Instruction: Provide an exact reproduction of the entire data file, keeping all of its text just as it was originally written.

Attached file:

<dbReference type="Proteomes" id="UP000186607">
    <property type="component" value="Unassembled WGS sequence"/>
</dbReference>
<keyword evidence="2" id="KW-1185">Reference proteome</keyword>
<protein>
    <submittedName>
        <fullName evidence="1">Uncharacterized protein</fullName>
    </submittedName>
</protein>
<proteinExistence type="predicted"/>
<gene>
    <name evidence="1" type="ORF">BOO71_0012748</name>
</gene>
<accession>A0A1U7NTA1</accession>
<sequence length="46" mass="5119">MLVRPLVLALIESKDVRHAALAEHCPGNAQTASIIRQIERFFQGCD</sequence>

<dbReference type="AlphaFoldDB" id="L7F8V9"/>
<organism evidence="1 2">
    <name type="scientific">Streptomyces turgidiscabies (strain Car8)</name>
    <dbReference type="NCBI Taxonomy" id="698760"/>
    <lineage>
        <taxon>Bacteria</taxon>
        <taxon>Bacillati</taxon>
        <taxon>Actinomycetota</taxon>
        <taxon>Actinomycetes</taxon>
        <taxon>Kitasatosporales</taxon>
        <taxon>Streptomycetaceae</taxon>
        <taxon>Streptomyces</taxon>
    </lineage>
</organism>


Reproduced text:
<dbReference type="Proteomes" id="UP000186607">
    <property type="component" value="Unassembled WGS sequence"/>
</dbReference>
<keyword evidence="2" id="KW-1185">Reference proteome</keyword>
<protein>
    <submittedName>
        <fullName evidence="1">Uncharacterized protein</fullName>
    </submittedName>
</protein>
<proteinExistence type="predicted"/>
<gene>
    <name evidence="1" type="ORF">BOO71_0012748</name>
</gene>
<accession>A0A1U7NTA1</accession>
<sequence length="46" mass="5119">MLVRPLVLALIESKDVRHAALAEHCPGNAQTASIIRQIERFFQGCD</sequence>

<dbReference type="AlphaFoldDB" id="L7F8V9"/>
<organism evidence="1 2">
    <name type="scientific">Streptomyces turgidiscabies (strain Car8)</name>
    <dbReference type="NCBI Taxonomy" id="698760"/>
    <lineage>
        <taxon>Bacteria</taxon>
        <taxon>Bacillati</taxon>
        <taxon>Actinomycetota</taxon>
        <taxon>Actinomycetes</taxon>
        <taxon>Kitasatosporales</taxon>
        <taxon>Streptomycetaceae</taxon>
        <taxon>Streptomyces</taxon>
    </lineage>
</organism>